New English Bible, i.e., his risen Life). Visible in us, for you. The
apostolic norm is “death at work in us, but life in you,”
our converts (4:12). This conclusion is so surprising that Calvin and
others thought v. 12 ironic. Others call it an aside. But such is missionary
witnessing (John 3:30; 1 Cor 9:19; Phil. 1:22-25; Rom. 11:11-12). Cf.
2 Cor 4:15, “Everything is for your sake”. Can we be so
oriented to others? Is this an outcome of being united with Christ’s
death (Rom. 6:3)?
Faith Speaks Out, Now and for the Future, 4:13-15
The stance of the apostle – and all Christians – shares
the spirit (or Spirit) of faith “in accord with what is written”
in Ps 116:10 (Greek Old Testament, not Hebrew or NRSV): “I believed
and so I spoke”. We too believe. What we believe and speak out
on is specifically the credo about God raising Jesus (1 Cor 6:14; 15:4,20).
That happened in the past. For us, resurrection will be in the future,
with you, together into the divine presence, for a tribunal (2 Cor 5:10)
and ultimately triumph (1 Cor 1:8; 15:51-57; 1 Thess 4:17; 5:9-10).
Here, plainly, “us” means all the Christian faithful. We
speak out in witness to the gospel.
There is another, more immediate result of “all things for you”:
grace abounding (4:15) works to the glory of God. This may be “through
the majority” (dia tón pleionón) of the
church in Corinth grasping (with Paul) their dependence on grace in
Christ or, more widely preferred in translations, grace extending “to
more and more people” (dia tón pleionón)
through evangelism, so that there are more people to say ‘Thank
you,” to God’s glory.
Why We Do Not Lose Heart, 4:16-18
These verses, about all Christians (though Paul is the paradigm for
not losing enthusiasm), begin to list reasons why faith, proclamation,
ministry, existence in Christ go on, even when circumstances are adverse.
First, our “inner nature” or person is being renewed daily
(4:16), the true self, the “I” of the Christian, participant
in the new creation (2 Cor 5:17). While the emphasis in 4:16 - 5:10
is on the future, the phrase “renewed daily” implies the
final blessings already impinging on life now (cf. 3:17-18). Second,
the afflictions (4:17, cf. 4:8) are slight and momentary, compared,
third, to the weight and eternity of glory to come, glory “to
the nth degree” then; cf. Rom 8:18-39 on sufferings, then glory,
and 5:3-5. Fourth, eyes are fixed on the eternal, what cannot be seen
(4:18). More reasons are given in 5:1-10, the hope for a future home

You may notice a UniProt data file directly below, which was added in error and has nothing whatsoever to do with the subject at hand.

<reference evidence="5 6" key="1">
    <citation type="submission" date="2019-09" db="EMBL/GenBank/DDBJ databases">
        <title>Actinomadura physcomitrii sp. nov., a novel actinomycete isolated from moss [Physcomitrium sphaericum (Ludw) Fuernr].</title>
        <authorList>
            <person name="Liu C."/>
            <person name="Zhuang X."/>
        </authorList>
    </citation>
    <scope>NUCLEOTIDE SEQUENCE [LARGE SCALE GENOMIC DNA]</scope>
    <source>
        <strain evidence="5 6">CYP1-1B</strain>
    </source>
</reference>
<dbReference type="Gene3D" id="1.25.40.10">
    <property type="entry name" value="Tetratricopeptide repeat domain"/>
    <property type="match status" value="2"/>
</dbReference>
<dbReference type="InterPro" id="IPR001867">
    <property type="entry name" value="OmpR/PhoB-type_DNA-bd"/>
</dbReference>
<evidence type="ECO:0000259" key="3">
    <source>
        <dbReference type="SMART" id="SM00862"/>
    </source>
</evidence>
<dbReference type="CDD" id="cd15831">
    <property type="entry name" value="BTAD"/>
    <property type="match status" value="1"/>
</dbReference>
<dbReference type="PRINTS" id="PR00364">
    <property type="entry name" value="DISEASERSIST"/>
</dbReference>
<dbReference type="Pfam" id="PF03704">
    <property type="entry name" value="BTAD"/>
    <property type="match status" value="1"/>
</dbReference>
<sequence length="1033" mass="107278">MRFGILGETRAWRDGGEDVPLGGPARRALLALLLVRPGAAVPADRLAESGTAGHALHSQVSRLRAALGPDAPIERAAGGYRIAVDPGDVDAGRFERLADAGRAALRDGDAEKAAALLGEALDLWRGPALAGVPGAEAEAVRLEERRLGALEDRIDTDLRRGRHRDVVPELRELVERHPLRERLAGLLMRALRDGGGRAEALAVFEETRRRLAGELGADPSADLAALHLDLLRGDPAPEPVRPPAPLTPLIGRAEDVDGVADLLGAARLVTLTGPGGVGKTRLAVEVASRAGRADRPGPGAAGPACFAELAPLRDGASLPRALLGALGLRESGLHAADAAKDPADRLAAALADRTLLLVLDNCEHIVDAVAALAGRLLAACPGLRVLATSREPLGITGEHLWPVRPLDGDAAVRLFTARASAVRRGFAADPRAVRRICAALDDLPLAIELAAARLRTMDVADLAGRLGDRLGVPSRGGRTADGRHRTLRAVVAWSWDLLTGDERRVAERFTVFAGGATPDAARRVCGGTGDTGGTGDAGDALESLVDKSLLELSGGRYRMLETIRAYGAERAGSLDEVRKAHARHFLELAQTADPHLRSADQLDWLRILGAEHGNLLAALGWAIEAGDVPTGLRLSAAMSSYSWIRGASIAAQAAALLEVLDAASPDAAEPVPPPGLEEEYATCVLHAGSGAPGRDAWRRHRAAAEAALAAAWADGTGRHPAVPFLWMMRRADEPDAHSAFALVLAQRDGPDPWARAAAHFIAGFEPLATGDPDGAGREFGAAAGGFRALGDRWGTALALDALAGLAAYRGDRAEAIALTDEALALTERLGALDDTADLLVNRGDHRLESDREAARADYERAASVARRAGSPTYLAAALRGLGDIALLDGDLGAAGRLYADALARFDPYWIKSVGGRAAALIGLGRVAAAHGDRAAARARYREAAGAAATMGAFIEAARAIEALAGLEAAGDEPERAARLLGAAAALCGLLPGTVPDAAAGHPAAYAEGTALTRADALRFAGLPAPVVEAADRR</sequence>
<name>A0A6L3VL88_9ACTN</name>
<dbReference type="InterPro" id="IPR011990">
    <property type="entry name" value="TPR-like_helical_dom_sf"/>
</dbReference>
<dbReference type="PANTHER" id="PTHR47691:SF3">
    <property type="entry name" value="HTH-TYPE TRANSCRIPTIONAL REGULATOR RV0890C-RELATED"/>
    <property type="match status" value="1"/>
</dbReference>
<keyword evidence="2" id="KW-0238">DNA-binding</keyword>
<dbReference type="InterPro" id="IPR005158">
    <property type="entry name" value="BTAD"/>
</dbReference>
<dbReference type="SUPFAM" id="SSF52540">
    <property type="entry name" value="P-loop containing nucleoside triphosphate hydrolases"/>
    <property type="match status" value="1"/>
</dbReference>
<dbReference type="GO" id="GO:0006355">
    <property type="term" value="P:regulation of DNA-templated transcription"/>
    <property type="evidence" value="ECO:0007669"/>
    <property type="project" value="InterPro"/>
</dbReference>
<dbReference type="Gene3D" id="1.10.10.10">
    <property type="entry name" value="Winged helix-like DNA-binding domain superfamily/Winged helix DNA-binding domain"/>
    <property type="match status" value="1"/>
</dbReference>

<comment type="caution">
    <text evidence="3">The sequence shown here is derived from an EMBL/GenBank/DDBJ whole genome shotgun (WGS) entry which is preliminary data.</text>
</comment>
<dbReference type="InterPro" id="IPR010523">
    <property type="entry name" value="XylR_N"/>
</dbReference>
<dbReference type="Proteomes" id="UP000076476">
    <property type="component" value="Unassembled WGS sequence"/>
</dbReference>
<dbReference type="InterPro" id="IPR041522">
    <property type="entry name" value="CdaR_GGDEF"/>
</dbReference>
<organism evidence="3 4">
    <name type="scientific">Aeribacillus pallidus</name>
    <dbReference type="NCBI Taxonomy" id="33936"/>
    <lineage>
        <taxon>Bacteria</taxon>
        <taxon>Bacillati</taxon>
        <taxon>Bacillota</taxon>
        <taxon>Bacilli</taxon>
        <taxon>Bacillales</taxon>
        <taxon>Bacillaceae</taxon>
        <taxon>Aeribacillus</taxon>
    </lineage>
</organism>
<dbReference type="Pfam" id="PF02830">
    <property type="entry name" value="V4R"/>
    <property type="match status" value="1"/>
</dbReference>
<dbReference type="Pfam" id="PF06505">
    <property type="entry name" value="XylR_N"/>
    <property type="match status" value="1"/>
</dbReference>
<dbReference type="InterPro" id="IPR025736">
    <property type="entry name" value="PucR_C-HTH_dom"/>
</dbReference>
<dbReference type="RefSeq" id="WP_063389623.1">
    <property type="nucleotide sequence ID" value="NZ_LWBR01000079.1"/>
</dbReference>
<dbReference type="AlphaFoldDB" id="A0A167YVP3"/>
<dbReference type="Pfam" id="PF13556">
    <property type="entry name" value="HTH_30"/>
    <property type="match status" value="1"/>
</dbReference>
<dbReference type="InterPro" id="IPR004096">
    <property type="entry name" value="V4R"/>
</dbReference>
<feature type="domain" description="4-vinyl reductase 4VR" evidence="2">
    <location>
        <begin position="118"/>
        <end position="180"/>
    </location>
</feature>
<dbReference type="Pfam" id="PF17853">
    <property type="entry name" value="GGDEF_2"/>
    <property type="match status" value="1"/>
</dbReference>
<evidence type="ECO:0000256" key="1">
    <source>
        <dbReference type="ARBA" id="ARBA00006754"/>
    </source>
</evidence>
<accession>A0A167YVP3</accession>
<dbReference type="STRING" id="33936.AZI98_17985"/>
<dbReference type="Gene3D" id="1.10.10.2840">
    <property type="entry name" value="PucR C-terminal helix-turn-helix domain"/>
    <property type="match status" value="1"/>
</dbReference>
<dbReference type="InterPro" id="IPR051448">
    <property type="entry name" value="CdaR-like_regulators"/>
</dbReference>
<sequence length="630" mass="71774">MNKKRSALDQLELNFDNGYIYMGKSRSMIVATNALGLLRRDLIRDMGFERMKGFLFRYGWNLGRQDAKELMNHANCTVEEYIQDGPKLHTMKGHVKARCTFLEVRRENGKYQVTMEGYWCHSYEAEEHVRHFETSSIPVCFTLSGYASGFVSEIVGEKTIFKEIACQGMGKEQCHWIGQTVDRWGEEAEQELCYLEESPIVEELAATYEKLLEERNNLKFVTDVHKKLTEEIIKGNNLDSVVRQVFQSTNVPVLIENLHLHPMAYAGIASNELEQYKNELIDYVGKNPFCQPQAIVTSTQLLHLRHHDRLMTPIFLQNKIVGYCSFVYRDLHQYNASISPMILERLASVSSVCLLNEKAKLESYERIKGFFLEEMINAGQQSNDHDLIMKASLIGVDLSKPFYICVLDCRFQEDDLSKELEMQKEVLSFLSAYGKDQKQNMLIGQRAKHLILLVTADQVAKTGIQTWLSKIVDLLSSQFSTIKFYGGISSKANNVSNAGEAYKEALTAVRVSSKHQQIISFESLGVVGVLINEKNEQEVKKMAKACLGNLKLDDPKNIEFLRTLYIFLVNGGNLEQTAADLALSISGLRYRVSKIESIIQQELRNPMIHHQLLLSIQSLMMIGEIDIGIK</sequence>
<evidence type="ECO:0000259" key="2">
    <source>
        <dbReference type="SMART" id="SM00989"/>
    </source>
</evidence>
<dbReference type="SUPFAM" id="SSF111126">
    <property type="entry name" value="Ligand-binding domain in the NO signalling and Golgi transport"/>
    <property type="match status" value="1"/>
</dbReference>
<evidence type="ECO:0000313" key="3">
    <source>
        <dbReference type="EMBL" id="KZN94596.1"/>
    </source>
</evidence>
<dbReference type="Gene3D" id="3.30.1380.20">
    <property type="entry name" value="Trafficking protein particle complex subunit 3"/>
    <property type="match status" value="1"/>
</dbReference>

and the Spirit as guarantee now for what will be (5:5). But realist
about us that Paul is, he has phrased 4:18 as a condition, “provided
that our eyes are fixed … on things that are unseen,” not
on the transient (Revised English Bible). Promise, Spirit, faith, not
possession as yet.
And Today, Ecumenically?
In 2 Cor 4, “we” refers at most points to Paul and his coworkers
in the apostolic ministry. If they were “clay jars,” mortal,
in perils of all sorts, subject to death, how much more their descendants
in ministry – pastors, bishops, evangelists, those Spirit-gifted,
or whatever later ecclesiologies have carved out as important, often
as a secure zone in the church, supposedly invulnerable to the hazards
of being clay jars. Ditto if all Christians are meant; all of us, we
too, are frail earthenware. There are no elite super-saints beyond the
dangers of existence in clay flesh-and-blood, short of eternity. In
contrast, only the word, the gospel, Christ, God stand secure, always.
Nouwen spoke of “wounded healers”, a great phrase. But some
point out that it has led to self-fulfilling prophecy; we sometimes
wish some healers in ministry were not quite so wounded. Paul’s
point is different. Beyond the normal vicissitudes of human existence,
all Christians, even apostles, are vessels of clay. Ministers not only
preach Jesus’ passion, they live it. Though God can use them,
they are never sufficient for the task and must let everything be of
grace and faith, for others.
applies to ecclesiologies too. A 1992 letter from the Congregation for
the Doctrine of the Faith, in Rome, “Some Aspects of the Church
as Communion”, spoke of both “venerable Christian communities”
and other “ecclesial communities” as wounded (vulnere)
because of lack of communion with Rome. But then the letter went on
to say that this “also injures (vulnus) the Catholic
Church”. Lack of communion (koinónia) injures
all and prevents what the New Testament envisions.
Wounded churches, wounded ministers, hobbled, hurting Christians. Yet
a treasure. So our passage speaks of not losing heart. Keeping enthusiasm
also applies to the quest for, and recovery of, Christian unity, through
continuing prayers, self-appraisal, repentance, and koinonia of communities
and ministries of clay vessels, for we are never forsaken by God.
Ecumenical & Interreligious Institute
PO Box 300, Garrison, New York 10524-0300